TABLE OF CONTENTS
Hiram A. Boaz papers, 1873-1961:
A Guide to the Collection
Hiram Abiff Boaz played a crucial role in the establishment and early years of Southern Methodist University. He was a major driving force behind the idea of erecting a Methodist university in the North Texas region. Serving as the president of Polytechnic College (currently Texas Wesleyan University) in Fort Worth in 1911, Boaz voted in favor of building a new university in Dallas. He became the first vice-president of SMU, and was later elected as the school’s second president in 1920.
The future president and Methodist bishop was born in Murray, Kentucky, on December 18, 1866. The family moved to Texas in March, 1873. Boaz attended Sam Houston Normal School in Huntsville, Texas; after graduation in 1887, he worked as a schoolteacher in Fort Worth. At only 23 years old in 1889, Boaz was licensed to preach, and two years later he was ordained in the Methodist Episcopal Church, South. Also in 1891, Boaz enrolled in Southwestern University in Georgetown, Texas. At Southwestern, Boaz became a member of the Kappa Alpha Fraternity, and graduated with a Bachelor of Science degree in 1893, and a Master of Arts degree two years later. He also received honorary degrees from Columbia, Kentucky Wesleyan College, Centenary College, and later SMU.
Boaz served as pastor at three churches in Texas from 1884 until 1902: Mulkey Memorial Church in Forth Worth, the First Methodist Church in Abilene, and the First Methodist Church in Dublin. In 1894, he married Carrie Browne, daughter of a Methodist preacher. They met while both were attending Sam Houston Normal School; the couple later had three daughters.
Boaz was still a young man (36 years old) in 1902 when he was elected President of Polytechnic College in Forth Worth (currently Texas Wesleyan University). During his nine-year tenure as president, the college experienced growth in student body, faculty size, and in the number of buildings on campus. Boaz worked to pay off the debt that Polytechnic held at the time he became president.
It was during his time at Polytechnic College that Boaz (and many other Methodists) first began thinking of establishing a major Methodist institution of higher learning. Several smaller Methodist colleges could be found in Texas and in the southern half of the United States, but Boaz thought in terms of building a school that would become the foremost Methodist university located west of the Mississippi. Such a vision led to the establishment of SMU, but it also brought him into direct conflict with his alma mater, Southwestern University.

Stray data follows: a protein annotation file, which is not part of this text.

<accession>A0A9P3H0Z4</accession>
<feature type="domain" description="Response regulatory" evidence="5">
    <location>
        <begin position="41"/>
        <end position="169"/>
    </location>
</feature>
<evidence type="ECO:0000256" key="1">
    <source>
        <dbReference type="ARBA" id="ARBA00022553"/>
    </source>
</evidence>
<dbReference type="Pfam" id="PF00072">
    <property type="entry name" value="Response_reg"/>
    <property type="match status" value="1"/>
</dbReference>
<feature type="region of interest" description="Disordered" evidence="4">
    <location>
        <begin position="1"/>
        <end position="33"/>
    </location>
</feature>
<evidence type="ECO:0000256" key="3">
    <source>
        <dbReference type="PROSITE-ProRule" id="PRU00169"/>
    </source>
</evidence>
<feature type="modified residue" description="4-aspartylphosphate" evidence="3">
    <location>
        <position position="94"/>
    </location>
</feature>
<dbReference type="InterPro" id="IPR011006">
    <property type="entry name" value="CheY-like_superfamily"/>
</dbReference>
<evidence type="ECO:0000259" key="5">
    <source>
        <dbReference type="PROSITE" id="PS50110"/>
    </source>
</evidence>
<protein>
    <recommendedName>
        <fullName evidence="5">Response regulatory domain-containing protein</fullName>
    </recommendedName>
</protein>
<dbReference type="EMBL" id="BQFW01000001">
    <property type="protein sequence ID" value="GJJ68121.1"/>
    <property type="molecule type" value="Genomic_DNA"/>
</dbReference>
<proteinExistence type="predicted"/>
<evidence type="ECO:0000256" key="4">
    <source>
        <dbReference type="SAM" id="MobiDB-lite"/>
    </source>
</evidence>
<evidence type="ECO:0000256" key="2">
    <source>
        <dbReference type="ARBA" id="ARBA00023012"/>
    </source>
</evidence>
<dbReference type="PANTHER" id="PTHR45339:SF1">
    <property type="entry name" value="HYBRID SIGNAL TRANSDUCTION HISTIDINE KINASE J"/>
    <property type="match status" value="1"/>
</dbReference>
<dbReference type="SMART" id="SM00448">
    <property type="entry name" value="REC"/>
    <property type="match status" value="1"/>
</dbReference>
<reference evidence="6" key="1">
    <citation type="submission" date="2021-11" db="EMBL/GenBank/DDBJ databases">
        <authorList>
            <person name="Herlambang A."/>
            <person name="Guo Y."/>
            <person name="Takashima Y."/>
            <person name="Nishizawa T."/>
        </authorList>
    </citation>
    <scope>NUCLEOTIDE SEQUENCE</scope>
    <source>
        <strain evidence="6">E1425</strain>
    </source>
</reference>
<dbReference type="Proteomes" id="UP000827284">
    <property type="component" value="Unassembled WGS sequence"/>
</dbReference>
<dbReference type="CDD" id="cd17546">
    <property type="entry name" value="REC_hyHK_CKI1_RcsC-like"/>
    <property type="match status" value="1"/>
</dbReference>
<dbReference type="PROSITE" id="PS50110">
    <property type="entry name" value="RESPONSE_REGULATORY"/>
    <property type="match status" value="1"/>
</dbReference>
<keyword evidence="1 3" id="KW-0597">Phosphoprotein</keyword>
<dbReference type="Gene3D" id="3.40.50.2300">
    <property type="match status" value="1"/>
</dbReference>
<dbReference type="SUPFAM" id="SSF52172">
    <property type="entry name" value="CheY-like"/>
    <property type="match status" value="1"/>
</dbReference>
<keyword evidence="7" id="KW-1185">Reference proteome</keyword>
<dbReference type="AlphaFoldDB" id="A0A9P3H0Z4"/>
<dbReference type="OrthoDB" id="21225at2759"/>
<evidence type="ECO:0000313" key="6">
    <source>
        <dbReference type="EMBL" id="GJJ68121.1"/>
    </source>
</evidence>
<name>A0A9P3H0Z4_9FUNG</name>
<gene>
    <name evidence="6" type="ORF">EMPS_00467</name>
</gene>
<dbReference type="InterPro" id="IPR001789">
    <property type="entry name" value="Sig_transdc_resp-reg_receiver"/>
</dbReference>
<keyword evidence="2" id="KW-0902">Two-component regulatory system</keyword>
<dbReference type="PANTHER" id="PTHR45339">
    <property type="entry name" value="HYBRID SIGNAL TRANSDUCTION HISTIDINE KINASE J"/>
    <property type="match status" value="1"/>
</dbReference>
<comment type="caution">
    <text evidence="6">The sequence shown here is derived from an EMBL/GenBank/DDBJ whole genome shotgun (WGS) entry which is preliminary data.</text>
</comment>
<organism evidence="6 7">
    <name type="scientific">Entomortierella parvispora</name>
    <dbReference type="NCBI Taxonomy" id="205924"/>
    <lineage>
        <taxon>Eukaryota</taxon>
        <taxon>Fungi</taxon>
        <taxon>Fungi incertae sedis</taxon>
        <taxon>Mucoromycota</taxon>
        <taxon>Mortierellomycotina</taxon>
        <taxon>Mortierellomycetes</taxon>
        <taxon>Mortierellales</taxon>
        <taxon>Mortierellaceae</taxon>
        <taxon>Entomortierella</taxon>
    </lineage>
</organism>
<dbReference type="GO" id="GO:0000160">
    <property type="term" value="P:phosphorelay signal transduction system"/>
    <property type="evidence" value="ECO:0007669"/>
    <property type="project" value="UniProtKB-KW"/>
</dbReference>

Southwestern, the oldest Methodist university in Texas, had established itself in Georgetown in the 1870s. As the United States became a more urbanized and industrialized society by the end of the century, some thought a school would have to be located in a larger city. Doing so would go a long way toward ensuring the future well-being of the university, for a larger city would give it more visibility, a larger pool of potential students, and a larger network of potential donors.
At Polytechnic, Boaz proposed that Southwestern be moved to Fort Worth, and that the relocated institution could then become the renowned Methodist university he believed was necessary for the region. Writing to SU President Robert S. Hyer (who later became the first president of SMU) in March 1910, Boaz offered to procure land in Fort Worth for the university if Southwestern chose to move. A first-class college would still be located in Georgetown, but SU and Polytechnic would be merged into a new Methodist university.
In later years, Boaz recalled, "I graduated from Southwestern University in 1894. I saw then that there couldn’t be a great school in a small town and without the help of men of great wealth." However well-intentioned his efforts to relocate SU might have been, the idea did not sit well with Georgetown residents, some members of the SU faculty and administration, and other alumni of the school.
Boaz ultimately failed to convince either Southwestern University or the city of Georgetown that removal of the school north was the right thing to do, but his idea did lead to a proposal by the city of Dallas for a new institution to be located there. That proposal led to the chartering of Southern Methodist University in 1911, and the opening of the school’s first academic year in the fall of 1915, with former SU President Robert Hyer as SMU’s first president.
Despite the fact that some argued that Boaz should have been appointed as the first president of SMU, he himself argued that Hyer was entitled to that honor. Boaz served admirably as vice-president, working especially to attract funding for the new university. In the years between the chartering and opening of SMU, Boaz was placed in charge of raising $500,000. His committee succeeded, instead, in raising over $750,000 by the end of the campaign in 1913.